Anthony Walsh, Boise State University
Availability: In stock
188pp. ¦ $59 £44 €50
Activists have long claimed that “the personal is political”, but this book posits the converse: that the political is personal. The United States today is bitterly divided. It is less an aspirational melting pot of immigrants and more a salad bowl made up of distinct, often clashing flavors. The successive elections of two divisive presidents—one committed to the perennial leftist dream of “fundamental change” and the other to a conservative vision of “Making America Great Again”—have exacerbated what is arguably the greatest rift in politics since the election of Abraham Lincoln. Taking inspiration from Coleridge’s belief that all humans are temperamentally destined to follow the path of Plato the Idealist or Aristotle the Realist, this book examines the political divide in terms of these temperamental differences. Liberals’ and conservatives’ views of human nature have a large bearing on the political policies they espouse, but their temperaments and personalities have the most significant impact. This book analyses the personality traits of liberals and conservatives in terms of the “Big Five” model—openness to experience, conscientiousness, extraversion, agreeableness, and neuroticism. Conservatives are found in almost all studies to be more conscientious, agreeable, and extroverted, while liberals are found to be more open to new experience and neurotic. The political divisions I explore in this book are all essentially fueled by personality differences. There is a deepening divide between liberals and conservatives in the battle for America’s soul: one side seeks to steer the nation sharply to the left into socialist selfdom, whereas the other side desires a wealthy and free America under the watchful eye of God’s providence. A preponderance of academic texts belongs to the liberal tradition. Conservatives have long lacked a comparable intellectual tradition of their own, although an incipient one is now beginning to form. This book, while maintaining a measure of scholarly distance, is unashamedly written from a conservative point of view.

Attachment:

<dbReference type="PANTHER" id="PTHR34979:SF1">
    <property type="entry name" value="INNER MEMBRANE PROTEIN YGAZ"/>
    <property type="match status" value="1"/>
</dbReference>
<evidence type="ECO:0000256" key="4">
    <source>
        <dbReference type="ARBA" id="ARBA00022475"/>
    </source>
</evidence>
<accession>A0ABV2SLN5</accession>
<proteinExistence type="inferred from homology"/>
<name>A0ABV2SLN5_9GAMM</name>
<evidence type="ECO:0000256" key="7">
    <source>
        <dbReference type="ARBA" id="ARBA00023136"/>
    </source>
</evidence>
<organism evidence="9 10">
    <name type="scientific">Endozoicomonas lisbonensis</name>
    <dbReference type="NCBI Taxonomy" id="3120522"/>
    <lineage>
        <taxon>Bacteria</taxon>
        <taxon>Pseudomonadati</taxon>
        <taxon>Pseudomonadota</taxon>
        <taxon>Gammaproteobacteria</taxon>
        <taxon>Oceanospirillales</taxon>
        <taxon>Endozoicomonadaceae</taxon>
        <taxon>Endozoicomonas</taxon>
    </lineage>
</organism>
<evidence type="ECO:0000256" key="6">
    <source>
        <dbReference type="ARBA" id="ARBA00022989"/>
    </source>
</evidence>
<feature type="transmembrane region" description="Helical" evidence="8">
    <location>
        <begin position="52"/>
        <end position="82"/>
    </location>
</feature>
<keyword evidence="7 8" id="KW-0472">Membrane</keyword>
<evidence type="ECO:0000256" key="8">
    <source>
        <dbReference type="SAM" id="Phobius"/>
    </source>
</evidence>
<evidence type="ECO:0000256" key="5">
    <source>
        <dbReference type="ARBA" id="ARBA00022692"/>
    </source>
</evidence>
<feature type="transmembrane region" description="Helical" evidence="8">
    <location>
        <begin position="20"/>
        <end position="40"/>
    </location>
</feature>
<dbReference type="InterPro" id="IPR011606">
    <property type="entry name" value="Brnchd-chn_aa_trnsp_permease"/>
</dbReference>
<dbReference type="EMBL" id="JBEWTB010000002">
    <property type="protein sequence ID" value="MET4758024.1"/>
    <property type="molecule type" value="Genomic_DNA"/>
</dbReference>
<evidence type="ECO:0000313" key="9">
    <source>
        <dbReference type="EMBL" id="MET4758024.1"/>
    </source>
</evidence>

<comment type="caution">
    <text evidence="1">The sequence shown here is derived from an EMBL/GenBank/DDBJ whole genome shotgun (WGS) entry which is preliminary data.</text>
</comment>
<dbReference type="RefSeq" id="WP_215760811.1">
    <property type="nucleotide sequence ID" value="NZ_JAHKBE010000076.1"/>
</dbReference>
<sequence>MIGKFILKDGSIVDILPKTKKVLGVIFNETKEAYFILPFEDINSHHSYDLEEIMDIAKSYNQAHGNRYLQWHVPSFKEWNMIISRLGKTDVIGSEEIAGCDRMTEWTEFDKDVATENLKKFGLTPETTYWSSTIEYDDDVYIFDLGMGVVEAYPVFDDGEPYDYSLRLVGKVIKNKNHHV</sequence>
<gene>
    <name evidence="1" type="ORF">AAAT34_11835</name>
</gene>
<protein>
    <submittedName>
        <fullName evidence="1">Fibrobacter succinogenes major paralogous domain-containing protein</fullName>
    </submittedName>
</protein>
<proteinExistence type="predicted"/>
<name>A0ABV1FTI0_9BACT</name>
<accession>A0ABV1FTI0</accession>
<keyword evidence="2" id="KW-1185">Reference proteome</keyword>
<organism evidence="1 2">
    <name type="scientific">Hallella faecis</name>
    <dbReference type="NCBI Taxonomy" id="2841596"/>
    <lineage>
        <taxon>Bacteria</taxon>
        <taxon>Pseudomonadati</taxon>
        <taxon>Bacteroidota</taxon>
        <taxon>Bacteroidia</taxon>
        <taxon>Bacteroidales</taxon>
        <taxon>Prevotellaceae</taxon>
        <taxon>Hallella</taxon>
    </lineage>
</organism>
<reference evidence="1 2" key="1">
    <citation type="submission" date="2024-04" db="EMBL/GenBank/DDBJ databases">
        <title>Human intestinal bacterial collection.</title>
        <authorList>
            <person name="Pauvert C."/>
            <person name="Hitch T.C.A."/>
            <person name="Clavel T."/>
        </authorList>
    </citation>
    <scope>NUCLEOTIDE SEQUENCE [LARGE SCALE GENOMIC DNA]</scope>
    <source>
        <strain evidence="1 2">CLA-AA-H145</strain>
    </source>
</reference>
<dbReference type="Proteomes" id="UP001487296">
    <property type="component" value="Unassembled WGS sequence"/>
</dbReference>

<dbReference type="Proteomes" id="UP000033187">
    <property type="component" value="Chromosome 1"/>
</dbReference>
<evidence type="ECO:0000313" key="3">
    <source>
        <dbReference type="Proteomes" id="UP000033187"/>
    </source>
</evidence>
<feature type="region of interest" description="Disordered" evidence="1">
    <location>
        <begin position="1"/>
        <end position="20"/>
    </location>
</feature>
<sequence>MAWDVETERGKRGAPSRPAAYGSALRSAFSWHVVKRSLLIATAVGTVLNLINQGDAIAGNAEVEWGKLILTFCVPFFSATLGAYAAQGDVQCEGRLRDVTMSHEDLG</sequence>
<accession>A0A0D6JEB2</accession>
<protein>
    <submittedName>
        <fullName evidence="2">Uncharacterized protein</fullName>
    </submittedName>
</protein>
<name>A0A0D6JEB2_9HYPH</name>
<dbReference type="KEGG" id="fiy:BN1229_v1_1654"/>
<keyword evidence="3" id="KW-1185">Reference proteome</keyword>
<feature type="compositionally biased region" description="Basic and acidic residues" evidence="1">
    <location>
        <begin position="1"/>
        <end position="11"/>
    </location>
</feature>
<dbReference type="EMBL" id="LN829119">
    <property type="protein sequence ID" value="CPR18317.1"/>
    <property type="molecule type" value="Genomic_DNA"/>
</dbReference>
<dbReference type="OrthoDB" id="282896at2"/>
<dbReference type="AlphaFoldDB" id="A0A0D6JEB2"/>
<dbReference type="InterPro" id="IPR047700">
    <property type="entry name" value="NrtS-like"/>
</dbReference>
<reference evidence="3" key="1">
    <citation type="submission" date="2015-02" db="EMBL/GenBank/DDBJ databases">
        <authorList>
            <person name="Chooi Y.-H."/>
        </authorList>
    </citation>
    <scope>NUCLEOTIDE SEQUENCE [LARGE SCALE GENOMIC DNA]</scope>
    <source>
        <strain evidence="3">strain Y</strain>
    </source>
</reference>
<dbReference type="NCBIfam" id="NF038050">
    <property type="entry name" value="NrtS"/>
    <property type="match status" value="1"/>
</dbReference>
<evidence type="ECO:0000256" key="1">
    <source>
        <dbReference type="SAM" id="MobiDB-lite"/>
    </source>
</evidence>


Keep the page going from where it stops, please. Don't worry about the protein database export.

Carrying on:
Sanja Ivic, Institute for European Studies, Serbia; Institute of Applied Ethics, University of Hull, UK
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200pp. ¦ $59 £44 €50
The modern liberal idea of citizenship is constructed by a fixed notion of identity which gains meaning through a number of binary oppositions, such as we/ they, citizen/ foreigner, self/ other and so forth. Defined by these binaries, where the first term is perceived as dominant because it is considered to be derived from reason, the fixed notion of identity inevitably produces exclusion and marginalization. Importantly, the postmodern concept of citizenship stems from a critique of these essentialist and universalist conceptions of identity. Exploring European identity and European citizenship from a philosophical perspective, this book reveals the discursive construction of these two concepts whilst at the same time attempting to define them as either modernist or postmodernist categories. Dr. Ivic takes a hermeneutic approach in her interpretation of European citizenship and identity through a close reading of European treaties and other official documents. Through her detailed analysis, Dr. Ivic is able to present the reader with well-informed and concrete examples of modern and postmodern concepts of identity within Europe. Moreover, this book explores the impact that contemporary issues such as Brexit, the migration crisis in Europe, and the proliferation of nationalist discourses, have on European citizenship and identity. Where existing research literature has failed, this book offers a dynamic and textual analysis of citizenship that takes into account the complex philosophical, legal, political and theoretical background of Europe. Dealing with issues that have not yet been sufficiently explored, ‘EU Citizenship’ is an important contribution to the field of philosophical analysis. Aimed at university students, this book will also provide a baseline and set of reference points for researchers and practitioners of European studies that are working with projects that look at European citizenship.